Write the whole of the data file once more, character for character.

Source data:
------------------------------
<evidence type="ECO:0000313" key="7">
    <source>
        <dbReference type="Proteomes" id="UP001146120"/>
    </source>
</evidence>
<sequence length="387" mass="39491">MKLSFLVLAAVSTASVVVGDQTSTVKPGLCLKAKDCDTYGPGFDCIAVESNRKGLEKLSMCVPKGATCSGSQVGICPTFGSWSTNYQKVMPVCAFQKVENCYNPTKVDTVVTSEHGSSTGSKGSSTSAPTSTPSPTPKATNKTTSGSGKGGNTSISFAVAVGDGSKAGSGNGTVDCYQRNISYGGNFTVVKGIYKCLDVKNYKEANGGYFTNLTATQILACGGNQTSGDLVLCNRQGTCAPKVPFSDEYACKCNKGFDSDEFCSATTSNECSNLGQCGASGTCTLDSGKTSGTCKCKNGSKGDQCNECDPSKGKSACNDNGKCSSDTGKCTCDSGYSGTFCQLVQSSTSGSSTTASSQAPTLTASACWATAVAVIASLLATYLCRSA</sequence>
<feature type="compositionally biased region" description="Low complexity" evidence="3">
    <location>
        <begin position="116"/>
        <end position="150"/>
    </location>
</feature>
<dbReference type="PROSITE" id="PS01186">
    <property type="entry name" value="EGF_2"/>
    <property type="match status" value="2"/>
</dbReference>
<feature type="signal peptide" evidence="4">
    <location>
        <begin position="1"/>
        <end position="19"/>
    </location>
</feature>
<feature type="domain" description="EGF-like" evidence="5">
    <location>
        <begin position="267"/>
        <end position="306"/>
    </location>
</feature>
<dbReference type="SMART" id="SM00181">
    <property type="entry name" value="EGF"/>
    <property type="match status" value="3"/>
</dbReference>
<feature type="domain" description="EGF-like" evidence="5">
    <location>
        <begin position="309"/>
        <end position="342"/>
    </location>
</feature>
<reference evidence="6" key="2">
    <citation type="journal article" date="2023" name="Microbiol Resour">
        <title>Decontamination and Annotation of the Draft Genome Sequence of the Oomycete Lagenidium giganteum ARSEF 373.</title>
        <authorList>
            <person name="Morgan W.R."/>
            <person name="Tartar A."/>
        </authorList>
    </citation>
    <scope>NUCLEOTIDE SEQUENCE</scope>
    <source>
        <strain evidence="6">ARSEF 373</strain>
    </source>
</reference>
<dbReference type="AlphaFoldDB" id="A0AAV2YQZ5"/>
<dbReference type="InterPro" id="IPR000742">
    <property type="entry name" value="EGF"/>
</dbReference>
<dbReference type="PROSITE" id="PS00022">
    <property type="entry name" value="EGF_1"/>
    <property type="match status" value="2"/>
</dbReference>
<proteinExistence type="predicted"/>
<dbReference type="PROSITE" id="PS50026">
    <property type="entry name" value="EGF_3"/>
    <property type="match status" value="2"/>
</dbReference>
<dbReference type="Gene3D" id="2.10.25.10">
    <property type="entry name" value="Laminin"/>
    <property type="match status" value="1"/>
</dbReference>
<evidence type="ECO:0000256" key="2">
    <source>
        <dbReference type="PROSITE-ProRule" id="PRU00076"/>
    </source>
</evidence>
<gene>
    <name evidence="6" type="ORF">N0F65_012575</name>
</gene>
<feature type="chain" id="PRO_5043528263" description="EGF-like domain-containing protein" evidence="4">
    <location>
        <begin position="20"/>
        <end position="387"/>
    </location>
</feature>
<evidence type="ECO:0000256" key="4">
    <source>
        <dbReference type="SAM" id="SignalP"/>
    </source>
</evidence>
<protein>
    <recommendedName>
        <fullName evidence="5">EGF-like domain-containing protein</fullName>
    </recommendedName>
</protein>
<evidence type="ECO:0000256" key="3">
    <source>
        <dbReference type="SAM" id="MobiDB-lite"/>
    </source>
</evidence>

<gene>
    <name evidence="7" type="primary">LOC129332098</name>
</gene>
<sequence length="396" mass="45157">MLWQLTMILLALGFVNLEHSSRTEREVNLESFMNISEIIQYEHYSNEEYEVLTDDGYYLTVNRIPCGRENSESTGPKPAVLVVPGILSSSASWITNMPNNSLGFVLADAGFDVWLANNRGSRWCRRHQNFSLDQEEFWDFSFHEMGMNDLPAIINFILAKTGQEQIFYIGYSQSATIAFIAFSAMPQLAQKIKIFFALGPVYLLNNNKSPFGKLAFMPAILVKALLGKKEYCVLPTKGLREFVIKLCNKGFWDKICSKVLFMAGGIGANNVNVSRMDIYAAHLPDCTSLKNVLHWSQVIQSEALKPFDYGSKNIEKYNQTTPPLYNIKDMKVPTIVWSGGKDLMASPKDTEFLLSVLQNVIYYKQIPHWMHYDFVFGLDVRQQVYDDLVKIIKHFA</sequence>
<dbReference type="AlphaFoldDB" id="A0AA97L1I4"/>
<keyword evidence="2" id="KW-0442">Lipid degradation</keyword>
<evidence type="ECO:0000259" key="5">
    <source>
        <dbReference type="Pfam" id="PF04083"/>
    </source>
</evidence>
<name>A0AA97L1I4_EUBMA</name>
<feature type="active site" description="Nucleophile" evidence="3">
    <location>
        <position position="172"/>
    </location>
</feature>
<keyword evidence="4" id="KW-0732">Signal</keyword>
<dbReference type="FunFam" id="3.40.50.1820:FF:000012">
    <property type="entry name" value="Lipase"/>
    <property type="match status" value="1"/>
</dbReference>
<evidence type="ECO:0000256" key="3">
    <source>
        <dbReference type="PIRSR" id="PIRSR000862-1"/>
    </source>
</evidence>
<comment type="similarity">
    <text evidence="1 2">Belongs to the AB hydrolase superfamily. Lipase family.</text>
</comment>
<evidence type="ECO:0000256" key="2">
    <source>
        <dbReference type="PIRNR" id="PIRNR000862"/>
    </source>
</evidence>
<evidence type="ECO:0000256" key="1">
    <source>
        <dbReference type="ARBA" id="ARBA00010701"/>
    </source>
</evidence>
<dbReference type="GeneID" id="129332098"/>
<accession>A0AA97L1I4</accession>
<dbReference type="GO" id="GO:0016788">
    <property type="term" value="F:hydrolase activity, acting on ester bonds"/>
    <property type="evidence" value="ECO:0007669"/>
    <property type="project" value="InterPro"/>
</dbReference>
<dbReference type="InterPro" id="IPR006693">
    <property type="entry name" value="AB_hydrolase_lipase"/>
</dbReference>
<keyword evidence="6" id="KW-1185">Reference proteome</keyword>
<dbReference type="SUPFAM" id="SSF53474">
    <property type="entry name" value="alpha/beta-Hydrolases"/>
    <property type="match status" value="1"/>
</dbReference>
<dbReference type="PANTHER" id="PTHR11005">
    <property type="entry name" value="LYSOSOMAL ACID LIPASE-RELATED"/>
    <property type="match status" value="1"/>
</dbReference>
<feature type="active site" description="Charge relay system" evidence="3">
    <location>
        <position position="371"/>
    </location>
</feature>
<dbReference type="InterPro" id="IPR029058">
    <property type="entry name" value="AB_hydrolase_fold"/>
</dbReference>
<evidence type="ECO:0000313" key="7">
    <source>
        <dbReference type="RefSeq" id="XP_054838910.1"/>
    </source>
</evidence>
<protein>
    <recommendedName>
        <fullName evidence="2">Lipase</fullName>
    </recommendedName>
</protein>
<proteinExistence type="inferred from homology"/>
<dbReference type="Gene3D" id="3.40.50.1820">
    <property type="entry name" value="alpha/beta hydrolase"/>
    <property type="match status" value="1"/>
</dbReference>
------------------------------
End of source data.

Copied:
<evidence type="ECO:0000313" key="7">
    <source>
        <dbReference type="Proteomes" id="UP001146120"/>
    </source>
</evidence>
<sequence length="387" mass="39491">MKLSFLVLAAVSTASVVVGDQTSTVKPGLCLKAKDCDTYGPGFDCIAVESNRKGLEKLSMCVPKGATCSGSQVGICPTFGSWSTNYQKVMPVCAFQKVENCYNPTKVDTVVTSEHGSSTGSKGSSTSAPTSTPSPTPKATNKTTSGSGKGGNTSISFAVAVGDGSKAGSGNGTVDCYQRNISYGGNFTVVKGIYKCLDVKNYKEANGGYFTNLTATQILACGGNQTSGDLVLCNRQGTCAPKVPFSDEYACKCNKGFDSDEFCSATTSNECSNLGQCGASGTCTLDSGKTSGTCKCKNGSKGDQCNECDPSKGKSACNDNGKCSSDTGKCTCDSGYSGTFCQLVQSSTSGSSTTASSQAPTLTASACWATAVAVIASLLATYLCRSA</sequence>
<feature type="compositionally biased region" description="Low complexity" evidence="3">
    <location>
        <begin position="116"/>
        <end position="150"/>
    </location>
</feature>
<dbReference type="PROSITE" id="PS01186">
    <property type="entry name" value="EGF_2"/>
    <property type="match status" value="2"/>
</dbReference>
<feature type="signal peptide" evidence="4">
    <location>
        <begin position="1"/>
        <end position="19"/>
    </location>
</feature>
<feature type="domain" description="EGF-like" evidence="5">
    <location>
        <begin position="267"/>
        <end position="306"/>
    </location>
</feature>
<dbReference type="SMART" id="SM00181">
    <property type="entry name" value="EGF"/>
    <property type="match status" value="3"/>
</dbReference>
<feature type="domain" description="EGF-like" evidence="5">
    <location>
        <begin position="309"/>
        <end position="342"/>
    </location>
</feature>
<reference evidence="6" key="2">
    <citation type="journal article" date="2023" name="Microbiol Resour">
        <title>Decontamination and Annotation of the Draft Genome Sequence of the Oomycete Lagenidium giganteum ARSEF 373.</title>
        <authorList>
            <person name="Morgan W.R."/>
            <person name="Tartar A."/>
        </authorList>
    </citation>
    <scope>NUCLEOTIDE SEQUENCE</scope>
    <source>
        <strain evidence="6">ARSEF 373</strain>
    </source>
</reference>
<dbReference type="AlphaFoldDB" id="A0AAV2YQZ5"/>
<dbReference type="InterPro" id="IPR000742">
    <property type="entry name" value="EGF"/>
</dbReference>
<dbReference type="PROSITE" id="PS00022">
    <property type="entry name" value="EGF_1"/>
    <property type="match status" value="2"/>
</dbReference>
<proteinExistence type="predicted"/>
<dbReference type="PROSITE" id="PS50026">
    <property type="entry name" value="EGF_3"/>
    <property type="match status" value="2"/>
</dbReference>
<dbReference type="Gene3D" id="2.10.25.10">
    <property type="entry name" value="Laminin"/>
    <property type="match status" value="1"/>
</dbReference>
<evidence type="ECO:0000256" key="2">
    <source>
        <dbReference type="PROSITE-ProRule" id="PRU00076"/>
    </source>
</evidence>
<gene>
    <name evidence="6" type="ORF">N0F65_012575</name>
</gene>
<feature type="chain" id="PRO_5043528263" description="EGF-like domain-containing protein" evidence="4">
    <location>
        <begin position="20"/>
        <end position="387"/>
    </location>
</feature>
<evidence type="ECO:0000256" key="4">
    <source>
        <dbReference type="SAM" id="SignalP"/>
    </source>
</evidence>
<protein>
    <recommendedName>
        <fullName evidence="5">EGF-like domain-containing protein</fullName>
    </recommendedName>
</protein>
<evidence type="ECO:0000256" key="3">
    <source>
        <dbReference type="SAM" id="MobiDB-lite"/>
    </source>
</evidence>

<gene>
    <name evidence="7" type="primary">LOC129332098</name>
</gene>
<sequence length="396" mass="45157">MLWQLTMILLALGFVNLEHSSRTEREVNLESFMNISEIIQYEHYSNEEYEVLTDDGYYLTVNRIPCGRENSESTGPKPAVLVVPGILSSSASWITNMPNNSLGFVLADAGFDVWLANNRGSRWCRRHQNFSLDQEEFWDFSFHEMGMNDLPAIINFILAKTGQEQIFYIGYSQSATIAFIAFSAMPQLAQKIKIFFALGPVYLLNNNKSPFGKLAFMPAILVKALLGKKEYCVLPTKGLREFVIKLCNKGFWDKICSKVLFMAGGIGANNVNVSRMDIYAAHLPDCTSLKNVLHWSQVIQSEALKPFDYGSKNIEKYNQTTPPLYNIKDMKVPTIVWSGGKDLMASPKDTEFLLSVLQNVIYYKQIPHWMHYDFVFGLDVRQQVYDDLVKIIKHFA</sequence>
<dbReference type="AlphaFoldDB" id="A0AA97L1I4"/>
<keyword evidence="2" id="KW-0442">Lipid degradation</keyword>
<evidence type="ECO:0000259" key="5">
    <source>
        <dbReference type="Pfam" id="PF04083"/>
    </source>
</evidence>
<name>A0AA97L1I4_EUBMA</name>
<feature type="active site" description="Nucleophile" evidence="3">
    <location>
        <position position="172"/>
    </location>
</feature>
<keyword evidence="4" id="KW-0732">Signal</keyword>
<dbReference type="FunFam" id="3.40.50.1820:FF:000012">
    <property type="entry name" value="Lipase"/>
    <property type="match status" value="1"/>
</dbReference>
<evidence type="ECO:0000256" key="3">
    <source>
        <dbReference type="PIRSR" id="PIRSR000862-1"/>
    </source>
</evidence>
<comment type="similarity">
    <text evidence="1 2">Belongs to the AB hydrolase superfamily. Lipase family.</text>
</comment>
<evidence type="ECO:0000256" key="2">
    <source>
        <dbReference type="PIRNR" id="PIRNR000862"/>
    </source>
</evidence>
<evidence type="ECO:0000256" key="1">
    <source>
        <dbReference type="ARBA" id="ARBA00010701"/>
    </source>
</evidence>
<dbReference type="GeneID" id="129332098"/>
<accession>A0AA97L1I4</accession>
<dbReference type="GO" id="GO:0016788">
    <property type="term" value="F:hydrolase activity, acting on ester bonds"/>
    <property type="evidence" value="ECO:0007669"/>
    <property type="project" value="InterPro"/>
</dbReference>
<dbReference type="InterPro" id="IPR006693">
    <property type="entry name" value="AB_hydrolase_lipase"/>
</dbReference>
<keyword evidence="6" id="KW-1185">Reference proteome</keyword>
<dbReference type="SUPFAM" id="SSF53474">
    <property type="entry name" value="alpha/beta-Hydrolases"/>
    <property type="match status" value="1"/>
</dbReference>
<dbReference type="PANTHER" id="PTHR11005">
    <property type="entry name" value="LYSOSOMAL ACID LIPASE-RELATED"/>
    <property type="match status" value="1"/>
</dbReference>
<feature type="active site" description="Charge relay system" evidence="3">
    <location>
        <position position="371"/>
    </location>
</feature>
<dbReference type="InterPro" id="IPR029058">
    <property type="entry name" value="AB_hydrolase_fold"/>
</dbReference>
<evidence type="ECO:0000313" key="7">
    <source>
        <dbReference type="RefSeq" id="XP_054838910.1"/>
    </source>
</evidence>
<protein>
    <recommendedName>
        <fullName evidence="2">Lipase</fullName>
    </recommendedName>
</protein>
<proteinExistence type="inferred from homology"/>
<dbReference type="Gene3D" id="3.40.50.1820">
    <property type="entry name" value="alpha/beta hydrolase"/>
    <property type="match status" value="1"/>
</dbReference>